A 52-year-old female with a history of nonischemic cardiomyopathy and reduced ejection fraction undergoes emergent spine surgery after being involved in a motor vehicle collision. There is significant blood loss during the case requiring transfusion of blood products. The patient arrives to the ICU intubated, sedated, and requiring vasopressor support.
A pulmonary artery catheter is placed to guide management and the mixed venous oxygen saturation is noted to be low.
Which of the following is not a potential cause of decreased oxygen delivery in this patient?
Correct Answer: C
The mixed venous oxygen saturation is the oxygen saturation of blood sampled at the proximal pulmonary artery and reflects the balance between global delivery and global uptake of oxygen. Oxygen delivery is the product of arterial oxygen content and CO: DO2 = CaO2 x CO
In blood, oxygen is carried in two forms: the majority bound to hemoglobin and the remainder dissolved in plasma. Therefore, the arterial content of oxygen is expressed by the following equation representing both components:
CaO2 = 1.34x Hb x SaO2 + 0.003 x PaO2
CaO2 = mL of O2 per 100 mL blood
Oxygen-combining capacity: 1.34 mL of O2 per gram of hemoglobin Hb = grams of hemoglobin per 100 mL blood
SaO2 = fraction of Hb saturated with O2
PaO2 = oxygen tension
Solubility: 0.003 mL of O2 per 100 mL plasma for each mm Hg PaO2 Factors that will decrease oxygen delivery include decreased hemoglobin (A), decreased CO due to heart failure or hypovolemia (B), hypoxia (D), and abnormalities such as carbon monoxide poisoning or methemoglobinemia that affect the oxygen-carrying capacity of hemoglobin. Shivering (C) could potentially decrease mixed venous oxygen saturation through increased metabolic demand and oxygen uptake but should not affect oxygen delivery.
A 56-year-old male with acute on chronic systolic heart failure and septic shock from pneumonia is admitted to the ICU. A recent transthoracic echo reveals moderate tricuspid regurgitation and an ASD with significant left to right shunting. A pulmonary artery catheter is placed to guide hemodynamic management.
Which of the following would most consistently underestimate CO if measured by thermodilution?
Correct Answer: D
CO measurement using thermodilution is the gold standard in current practice owing to its ease of use, safety, and reproducibility over time. To run thermodilution CO, 10 mL of saline cooler than blood is rapidly injected into the RA, and the change in temperature after injection is measured by a thermistor in the PA and is integrated over time. The area under the curve of this injectate is inversely proportional to CO. To provide a more reliable measurement, the test is run three times and values within 10% of each other are averaged. An initial steep positive deflection with high amplitude represents rapid delivery of the cold injectate to the thermistor causing a rapid maximal change in temperature. A steep negative deflection with prompt return to baseline represents forward flow and resolution of temperature change.
Low CO states demonstrate an attenuated rise and fall and overall larger area under the curve. Left to right shunting may overestimate CO by diluting out the injectate, whereas right to left shunting overestimates CO by allowing the injectate to quickly bypass the pulmonary circulation. Right-sided valvular lesions can also overestimate or underestimate CO making thermodilution unreliable. A larger than programmed injectate would cause a larger area under the curve than expected and thus underestimates actual CO. Warmer than programmed injectate would cause a smaller area under the curve than expected and thus overestimates actual CO. Injectate that is warmer than programmed into the computer would be the only answer that would consistently overrestimate CO. Other sources of error include extremely low flow states causing injectate heat loss from slow transit, rapid fluid administration causing temperature fluctuation, improper injection technique, improper placement, and thermistor clot.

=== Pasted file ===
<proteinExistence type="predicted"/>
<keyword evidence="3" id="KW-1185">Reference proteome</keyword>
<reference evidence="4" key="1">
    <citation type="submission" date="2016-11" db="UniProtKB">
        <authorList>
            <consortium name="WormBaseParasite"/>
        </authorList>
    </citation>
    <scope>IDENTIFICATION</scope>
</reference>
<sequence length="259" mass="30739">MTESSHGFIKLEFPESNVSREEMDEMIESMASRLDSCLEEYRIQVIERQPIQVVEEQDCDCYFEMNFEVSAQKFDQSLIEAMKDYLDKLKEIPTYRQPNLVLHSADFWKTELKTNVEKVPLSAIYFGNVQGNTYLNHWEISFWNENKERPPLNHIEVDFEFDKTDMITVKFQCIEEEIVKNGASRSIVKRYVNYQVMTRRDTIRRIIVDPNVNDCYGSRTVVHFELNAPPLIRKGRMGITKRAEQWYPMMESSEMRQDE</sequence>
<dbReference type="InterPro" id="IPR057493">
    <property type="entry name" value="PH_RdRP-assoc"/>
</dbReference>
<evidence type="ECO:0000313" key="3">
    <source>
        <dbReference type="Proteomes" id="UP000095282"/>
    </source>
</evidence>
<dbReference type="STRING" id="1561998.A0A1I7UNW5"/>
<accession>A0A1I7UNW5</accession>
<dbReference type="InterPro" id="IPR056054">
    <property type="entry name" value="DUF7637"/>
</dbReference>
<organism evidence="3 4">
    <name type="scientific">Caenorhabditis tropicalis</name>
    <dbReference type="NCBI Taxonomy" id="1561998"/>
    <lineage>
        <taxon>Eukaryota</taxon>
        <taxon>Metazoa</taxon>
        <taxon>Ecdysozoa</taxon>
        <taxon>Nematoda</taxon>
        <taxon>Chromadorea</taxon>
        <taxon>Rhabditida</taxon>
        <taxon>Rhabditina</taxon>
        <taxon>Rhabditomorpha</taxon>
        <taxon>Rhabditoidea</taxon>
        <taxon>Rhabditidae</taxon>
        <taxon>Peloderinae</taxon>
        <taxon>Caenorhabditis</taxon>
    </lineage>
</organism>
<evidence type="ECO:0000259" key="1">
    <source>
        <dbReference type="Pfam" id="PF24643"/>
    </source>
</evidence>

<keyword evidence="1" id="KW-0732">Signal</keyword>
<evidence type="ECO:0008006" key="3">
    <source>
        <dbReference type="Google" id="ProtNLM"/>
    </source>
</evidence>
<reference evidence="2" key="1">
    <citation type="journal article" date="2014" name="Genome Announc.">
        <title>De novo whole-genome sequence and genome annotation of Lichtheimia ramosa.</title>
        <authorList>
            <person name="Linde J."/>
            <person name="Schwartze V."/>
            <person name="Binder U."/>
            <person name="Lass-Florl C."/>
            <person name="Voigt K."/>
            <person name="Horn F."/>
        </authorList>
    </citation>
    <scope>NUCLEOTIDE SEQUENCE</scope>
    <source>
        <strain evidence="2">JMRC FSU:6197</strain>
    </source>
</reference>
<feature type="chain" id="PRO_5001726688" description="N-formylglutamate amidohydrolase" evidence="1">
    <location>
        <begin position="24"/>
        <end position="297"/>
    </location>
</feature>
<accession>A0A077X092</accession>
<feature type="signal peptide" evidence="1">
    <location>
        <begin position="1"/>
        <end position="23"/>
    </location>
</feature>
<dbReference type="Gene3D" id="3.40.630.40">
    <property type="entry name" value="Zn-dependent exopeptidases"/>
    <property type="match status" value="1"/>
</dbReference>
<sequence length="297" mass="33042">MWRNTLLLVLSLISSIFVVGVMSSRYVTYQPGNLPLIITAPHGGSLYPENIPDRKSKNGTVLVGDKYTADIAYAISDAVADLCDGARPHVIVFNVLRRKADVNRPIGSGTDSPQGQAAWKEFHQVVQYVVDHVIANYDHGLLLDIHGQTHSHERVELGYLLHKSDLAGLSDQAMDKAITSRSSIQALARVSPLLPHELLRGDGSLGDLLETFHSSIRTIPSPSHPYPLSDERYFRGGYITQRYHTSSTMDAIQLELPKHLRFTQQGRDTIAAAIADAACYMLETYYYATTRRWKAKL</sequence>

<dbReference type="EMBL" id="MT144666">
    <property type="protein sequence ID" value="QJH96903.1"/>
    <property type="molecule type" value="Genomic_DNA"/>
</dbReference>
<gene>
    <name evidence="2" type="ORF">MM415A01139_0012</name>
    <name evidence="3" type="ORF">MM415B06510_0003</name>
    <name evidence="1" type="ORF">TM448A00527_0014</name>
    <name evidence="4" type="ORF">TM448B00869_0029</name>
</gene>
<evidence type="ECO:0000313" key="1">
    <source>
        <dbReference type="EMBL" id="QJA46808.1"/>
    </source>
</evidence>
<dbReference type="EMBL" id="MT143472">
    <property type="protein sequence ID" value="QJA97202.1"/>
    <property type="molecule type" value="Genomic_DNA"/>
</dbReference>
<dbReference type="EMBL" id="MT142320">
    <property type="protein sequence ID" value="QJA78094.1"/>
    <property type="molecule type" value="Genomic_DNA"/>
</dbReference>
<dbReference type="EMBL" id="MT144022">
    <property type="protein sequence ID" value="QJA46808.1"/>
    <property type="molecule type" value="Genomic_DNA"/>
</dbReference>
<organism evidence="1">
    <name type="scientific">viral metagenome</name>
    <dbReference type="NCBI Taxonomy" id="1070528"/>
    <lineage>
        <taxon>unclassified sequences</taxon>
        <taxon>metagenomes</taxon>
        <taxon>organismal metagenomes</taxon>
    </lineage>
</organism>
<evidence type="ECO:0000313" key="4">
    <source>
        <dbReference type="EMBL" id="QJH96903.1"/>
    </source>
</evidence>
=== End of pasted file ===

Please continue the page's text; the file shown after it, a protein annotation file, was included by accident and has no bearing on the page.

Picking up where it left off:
An 80-year-old female was admitted to the ICU from the emergency department with the diagnosis of septic shock secondary to urosepsis. She was noted to be in her usual state of good health 12 hours earlier, but was then found at home lying in bed with altered mental status by her daughter. In the emergency department she was found to be hypotensive with a mean arterial blood pressure (MAP) of 45, lethargic, and was mostly incoherent on physical examination. She was given 2 L of IV fluids with improvement in her BP and mental status. Blood cultures were obtained and a urinalysis revealed E. coli in her urine. She was started on broad-spectrum antibiotics and was admitted to the ICU for further management of her urosepsis.
The resident has seen the patient on admission and is concerned because she continues to require aggressive volume resuscitation to maintain her pressures and is now on a norepinephrine infusion at high doses. On physical examination she is cold to the touch, quite pale, and has a moderately distended abdomen. Your resident is concerned that her initial diagnosis may be incorrect, is worried about a retroperitoneal hemorrhage causing hypovolemic shock, and elects to place a pulmonary artery catheter to help further elucidate the etiology of her shock.
Which of the following hemodynamic parameters obtained from the pulmonary artery catheter would be most helpful in distinguishing hypovolemic shock from septic shock?